Incorporation in Canada

Incorporating a business in Canada used to involve completing various paper forms and submitting them to a government office. Today the process is digital. It now involves filling-in and submitting applications online at provincial or federal registries. Before you do this, you need to make a number of decisions about the corporate name, shares and shareholders, your registered office, and more.

You do not have to do the filing process yourself. There are service companies which, for a fee, will do the actual online filing for you, but even then you will need to do most of the work yourself. And once you have done the preparation (which only you can do), why pay someone else to type the information into online forms? This article takes you through the steps.

We strongly recommend you read all the material in these pages before you start your incorporation process.

Where to Incorporate

For a typical Canadian business, the decision where to incorporate is simple: the province or territory in which the company will do business.

Federal incorporation makes little sense for a small business — it brings added paperwork and is best suited to companies which expect to have a physical presence in more than one province.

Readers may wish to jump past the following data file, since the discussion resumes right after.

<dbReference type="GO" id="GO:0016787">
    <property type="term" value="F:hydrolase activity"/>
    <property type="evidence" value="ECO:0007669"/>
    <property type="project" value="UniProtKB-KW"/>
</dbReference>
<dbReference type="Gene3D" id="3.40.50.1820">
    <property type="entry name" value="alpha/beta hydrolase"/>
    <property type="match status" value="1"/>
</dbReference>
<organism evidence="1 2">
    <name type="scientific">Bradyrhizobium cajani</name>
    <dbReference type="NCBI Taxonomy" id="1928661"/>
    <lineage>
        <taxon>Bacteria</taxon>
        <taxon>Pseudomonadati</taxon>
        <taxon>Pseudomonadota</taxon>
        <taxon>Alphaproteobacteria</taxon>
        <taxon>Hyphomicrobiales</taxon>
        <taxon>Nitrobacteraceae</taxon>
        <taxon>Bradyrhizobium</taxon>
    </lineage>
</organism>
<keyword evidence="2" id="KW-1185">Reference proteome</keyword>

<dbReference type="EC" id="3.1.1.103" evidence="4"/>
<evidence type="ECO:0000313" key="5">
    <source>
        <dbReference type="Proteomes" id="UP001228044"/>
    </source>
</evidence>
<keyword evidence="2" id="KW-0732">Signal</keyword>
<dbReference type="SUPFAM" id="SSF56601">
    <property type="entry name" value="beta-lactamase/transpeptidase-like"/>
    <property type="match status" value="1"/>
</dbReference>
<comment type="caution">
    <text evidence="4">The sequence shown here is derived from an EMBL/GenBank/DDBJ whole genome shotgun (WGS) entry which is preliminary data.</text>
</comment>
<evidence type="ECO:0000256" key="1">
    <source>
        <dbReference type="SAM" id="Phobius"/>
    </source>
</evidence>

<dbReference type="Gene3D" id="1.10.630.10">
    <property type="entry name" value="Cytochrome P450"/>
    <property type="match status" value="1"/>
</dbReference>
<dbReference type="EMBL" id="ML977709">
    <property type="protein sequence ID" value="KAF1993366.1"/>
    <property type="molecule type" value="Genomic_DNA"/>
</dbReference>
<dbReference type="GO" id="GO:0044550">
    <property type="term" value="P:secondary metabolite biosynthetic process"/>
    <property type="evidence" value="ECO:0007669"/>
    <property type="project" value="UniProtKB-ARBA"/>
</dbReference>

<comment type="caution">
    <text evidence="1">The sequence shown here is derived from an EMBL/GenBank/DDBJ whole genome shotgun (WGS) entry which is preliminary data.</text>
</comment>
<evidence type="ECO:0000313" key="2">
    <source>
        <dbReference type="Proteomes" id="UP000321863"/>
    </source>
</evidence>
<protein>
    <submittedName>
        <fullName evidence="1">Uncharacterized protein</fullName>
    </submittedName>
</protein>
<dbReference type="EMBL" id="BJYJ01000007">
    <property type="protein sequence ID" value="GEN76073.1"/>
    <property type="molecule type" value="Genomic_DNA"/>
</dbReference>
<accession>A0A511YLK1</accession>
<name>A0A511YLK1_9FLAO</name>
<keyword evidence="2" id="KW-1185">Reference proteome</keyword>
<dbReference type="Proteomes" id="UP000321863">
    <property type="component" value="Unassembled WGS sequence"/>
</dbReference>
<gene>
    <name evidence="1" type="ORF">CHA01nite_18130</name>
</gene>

You may be tempted (depending on which province you live in) to do a federal incorporation because it is less expensive than doing an incorporation in your province. The reality is, your ongoing costs of paperwork for the federal corporation will be a lot more than the costs of maintaining your provincial corporation!

An on-line presence — selling or marketing via the Internet — is not a physical presence. Internet retailing start-ups really don′t need the added paperwork of federal incorporation if they will be operated from one province or territory.

You do not need a federal incorporation to do business with people in another province. What you do need to do is register with that province, that you are doing business there. A federal incorporation, with all the added annual paperwork it brings, really only makes sense when you are large enough to start establishing a physical presence in other provinces.

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